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Genetics and Genomics Timeline
Publication of the human genome sequence

Seven months after the ceremony at the White House marking the completion of the human genome sequence, highlights from two draft sequences and analyses of the data were published in Science and Nature. Scientists at Celera Genomics and the publicly funded Human Genome Project independently found that humans have approximately 30,000 genes that carry within them the instructions for making the body's diverse collection of proteins.

The findings cast new doubt on the old paradigm that one gene makes one protein. Rather, it appears that one gene can direct the synthesis of many proteins through mechanisms that include 'alternative splicing.' "It seems to be a matter of five or six proteins, on average, from one gene," said Victor A. McKusick of the Johns Hopkins University School of Medicine, who was a co-author of the Science paper.

The finding that one gene makes many proteins suggests that biomedical research in the future will rely heavily on an integration of genomics and proteomics, the word coined to describe the study of proteins and their biological interactions. Proteins are markers of the early onset of disease, and are vital to prognosis and treatment; most drugs and other therapeutic agents target proteins. A detailed understanding of proteins and the genes from which they come is the next frontier.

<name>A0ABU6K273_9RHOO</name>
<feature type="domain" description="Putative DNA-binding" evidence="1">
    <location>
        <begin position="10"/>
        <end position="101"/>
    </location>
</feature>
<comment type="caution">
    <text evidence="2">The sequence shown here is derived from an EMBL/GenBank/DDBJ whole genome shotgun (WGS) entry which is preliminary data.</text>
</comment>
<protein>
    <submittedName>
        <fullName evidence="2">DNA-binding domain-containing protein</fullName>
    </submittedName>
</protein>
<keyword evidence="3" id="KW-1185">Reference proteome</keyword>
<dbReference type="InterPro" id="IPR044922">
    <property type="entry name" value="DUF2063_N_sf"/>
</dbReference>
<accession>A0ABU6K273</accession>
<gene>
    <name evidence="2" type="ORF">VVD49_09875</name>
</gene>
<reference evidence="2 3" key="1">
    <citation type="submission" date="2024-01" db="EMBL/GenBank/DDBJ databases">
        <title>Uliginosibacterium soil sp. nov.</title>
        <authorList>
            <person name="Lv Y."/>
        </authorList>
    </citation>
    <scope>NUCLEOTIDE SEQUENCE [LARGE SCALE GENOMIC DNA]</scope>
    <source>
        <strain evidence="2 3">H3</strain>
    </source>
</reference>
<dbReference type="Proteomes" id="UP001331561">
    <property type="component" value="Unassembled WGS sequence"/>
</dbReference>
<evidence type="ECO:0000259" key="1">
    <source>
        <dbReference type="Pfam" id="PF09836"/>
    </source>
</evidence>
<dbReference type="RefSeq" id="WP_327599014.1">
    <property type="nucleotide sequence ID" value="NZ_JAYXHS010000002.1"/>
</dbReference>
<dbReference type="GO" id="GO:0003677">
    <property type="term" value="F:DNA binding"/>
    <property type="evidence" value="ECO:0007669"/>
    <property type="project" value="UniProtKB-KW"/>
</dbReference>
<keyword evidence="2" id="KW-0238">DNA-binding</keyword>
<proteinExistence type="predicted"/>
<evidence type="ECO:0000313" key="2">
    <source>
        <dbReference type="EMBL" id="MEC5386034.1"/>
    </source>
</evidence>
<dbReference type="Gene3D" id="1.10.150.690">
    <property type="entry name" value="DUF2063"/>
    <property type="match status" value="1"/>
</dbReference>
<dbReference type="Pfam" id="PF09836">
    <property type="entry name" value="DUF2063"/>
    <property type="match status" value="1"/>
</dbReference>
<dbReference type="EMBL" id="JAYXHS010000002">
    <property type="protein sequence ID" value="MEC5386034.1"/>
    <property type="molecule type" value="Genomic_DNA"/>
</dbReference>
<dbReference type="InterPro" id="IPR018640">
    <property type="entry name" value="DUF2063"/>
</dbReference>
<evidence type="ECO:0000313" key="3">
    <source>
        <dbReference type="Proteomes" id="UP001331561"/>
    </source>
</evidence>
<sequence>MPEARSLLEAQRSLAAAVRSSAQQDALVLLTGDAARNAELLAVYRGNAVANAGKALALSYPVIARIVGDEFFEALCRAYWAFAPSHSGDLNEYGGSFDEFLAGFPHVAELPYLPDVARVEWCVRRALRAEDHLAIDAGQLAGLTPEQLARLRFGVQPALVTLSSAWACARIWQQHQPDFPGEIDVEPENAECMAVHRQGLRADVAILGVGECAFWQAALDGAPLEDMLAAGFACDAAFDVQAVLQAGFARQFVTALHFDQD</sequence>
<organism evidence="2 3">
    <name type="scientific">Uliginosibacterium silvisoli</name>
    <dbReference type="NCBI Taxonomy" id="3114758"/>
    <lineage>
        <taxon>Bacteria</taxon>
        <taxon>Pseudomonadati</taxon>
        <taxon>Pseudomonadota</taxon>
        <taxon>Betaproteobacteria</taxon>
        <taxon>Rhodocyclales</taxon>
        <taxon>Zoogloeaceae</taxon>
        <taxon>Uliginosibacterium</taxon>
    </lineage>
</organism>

One of the questions raised by the sequencing of the human genome is this: Whose genome is it anyway? The answer turns out to be that it doesn't really matter. As scientists have long suspected, human beings are all very much alike when it comes to our genes. The paper in Science reported that the DNA of human beings is 99.9 percent alike—a powerful statement about the relatedness of all humankind.

For current news visit GNN’s Human Genome Page.

Venter, J.C. et al. The sequence of the human genome. Science 291, 1304-1351 (February 16, 2001).
Lander, E.S. et al. The Genome International Sequencing Consortium. Intial sequencing and analysis of the human genome. Nature 409, 860-921 (February 15, 2001).

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